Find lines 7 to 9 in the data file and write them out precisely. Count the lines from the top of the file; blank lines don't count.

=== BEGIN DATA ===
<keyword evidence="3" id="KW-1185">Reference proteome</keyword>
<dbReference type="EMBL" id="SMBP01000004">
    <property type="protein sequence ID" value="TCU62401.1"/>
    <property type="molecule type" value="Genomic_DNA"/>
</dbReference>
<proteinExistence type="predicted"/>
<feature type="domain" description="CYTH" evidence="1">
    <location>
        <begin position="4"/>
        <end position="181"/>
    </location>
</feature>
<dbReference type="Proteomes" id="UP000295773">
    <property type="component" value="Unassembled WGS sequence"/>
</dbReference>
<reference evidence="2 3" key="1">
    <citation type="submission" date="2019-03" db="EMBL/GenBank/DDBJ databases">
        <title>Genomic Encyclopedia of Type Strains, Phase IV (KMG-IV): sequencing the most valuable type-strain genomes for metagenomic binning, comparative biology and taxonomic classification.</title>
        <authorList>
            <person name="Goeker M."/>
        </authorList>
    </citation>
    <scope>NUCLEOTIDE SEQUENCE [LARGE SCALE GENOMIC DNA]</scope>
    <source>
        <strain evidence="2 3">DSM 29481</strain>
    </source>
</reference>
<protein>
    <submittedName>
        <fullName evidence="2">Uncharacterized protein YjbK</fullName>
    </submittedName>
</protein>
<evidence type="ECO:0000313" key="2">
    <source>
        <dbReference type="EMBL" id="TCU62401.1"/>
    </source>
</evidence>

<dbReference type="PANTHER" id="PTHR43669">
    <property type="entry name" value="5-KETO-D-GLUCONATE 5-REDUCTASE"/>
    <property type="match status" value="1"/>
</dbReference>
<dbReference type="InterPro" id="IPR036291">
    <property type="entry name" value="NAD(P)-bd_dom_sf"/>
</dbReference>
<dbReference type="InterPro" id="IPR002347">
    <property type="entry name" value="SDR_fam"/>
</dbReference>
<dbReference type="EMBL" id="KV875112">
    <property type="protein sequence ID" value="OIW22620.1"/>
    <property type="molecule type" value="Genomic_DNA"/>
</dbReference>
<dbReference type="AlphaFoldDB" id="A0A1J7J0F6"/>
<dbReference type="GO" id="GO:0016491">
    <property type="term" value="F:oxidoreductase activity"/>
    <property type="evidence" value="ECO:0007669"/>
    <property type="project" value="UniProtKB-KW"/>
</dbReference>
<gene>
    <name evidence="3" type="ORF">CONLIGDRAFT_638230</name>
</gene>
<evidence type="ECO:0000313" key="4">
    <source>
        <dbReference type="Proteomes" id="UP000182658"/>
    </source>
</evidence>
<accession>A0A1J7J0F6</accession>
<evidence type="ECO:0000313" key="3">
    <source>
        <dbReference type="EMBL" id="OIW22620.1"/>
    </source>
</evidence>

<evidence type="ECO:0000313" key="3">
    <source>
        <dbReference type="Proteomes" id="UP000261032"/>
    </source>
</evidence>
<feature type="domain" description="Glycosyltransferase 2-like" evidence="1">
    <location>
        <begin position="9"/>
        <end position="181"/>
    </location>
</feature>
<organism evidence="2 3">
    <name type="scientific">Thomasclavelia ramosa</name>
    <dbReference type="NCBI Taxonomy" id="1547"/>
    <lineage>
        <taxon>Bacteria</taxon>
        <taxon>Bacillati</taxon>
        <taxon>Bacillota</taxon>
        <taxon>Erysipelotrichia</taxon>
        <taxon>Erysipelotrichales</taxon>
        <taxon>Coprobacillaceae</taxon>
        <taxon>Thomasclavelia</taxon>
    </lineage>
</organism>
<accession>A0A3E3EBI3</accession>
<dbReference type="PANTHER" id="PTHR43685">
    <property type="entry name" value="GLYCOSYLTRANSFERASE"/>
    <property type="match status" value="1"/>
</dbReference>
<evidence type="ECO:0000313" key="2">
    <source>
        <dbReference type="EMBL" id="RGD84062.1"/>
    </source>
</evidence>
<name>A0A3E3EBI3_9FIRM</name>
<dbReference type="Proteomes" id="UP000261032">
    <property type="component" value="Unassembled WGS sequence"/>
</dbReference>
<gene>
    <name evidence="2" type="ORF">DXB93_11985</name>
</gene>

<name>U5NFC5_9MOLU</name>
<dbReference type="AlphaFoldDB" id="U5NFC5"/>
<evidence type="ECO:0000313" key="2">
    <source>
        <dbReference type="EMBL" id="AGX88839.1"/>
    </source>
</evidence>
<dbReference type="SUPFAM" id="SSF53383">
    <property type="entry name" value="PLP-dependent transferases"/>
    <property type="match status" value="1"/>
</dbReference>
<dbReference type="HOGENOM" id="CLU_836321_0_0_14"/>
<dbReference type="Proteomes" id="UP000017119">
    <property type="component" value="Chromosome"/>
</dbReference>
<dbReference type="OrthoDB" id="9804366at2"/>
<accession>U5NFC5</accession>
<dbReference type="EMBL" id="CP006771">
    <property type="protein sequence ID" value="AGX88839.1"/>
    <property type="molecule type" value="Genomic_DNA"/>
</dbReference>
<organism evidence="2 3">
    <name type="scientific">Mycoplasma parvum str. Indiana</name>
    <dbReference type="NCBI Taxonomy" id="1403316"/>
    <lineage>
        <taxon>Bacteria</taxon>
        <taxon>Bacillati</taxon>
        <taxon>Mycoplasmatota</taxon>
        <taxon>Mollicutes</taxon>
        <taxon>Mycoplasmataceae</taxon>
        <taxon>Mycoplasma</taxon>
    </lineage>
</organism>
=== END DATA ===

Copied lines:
<feature type="domain" description="CYTH" evidence="1">
    <location>
        <begin position="4"/>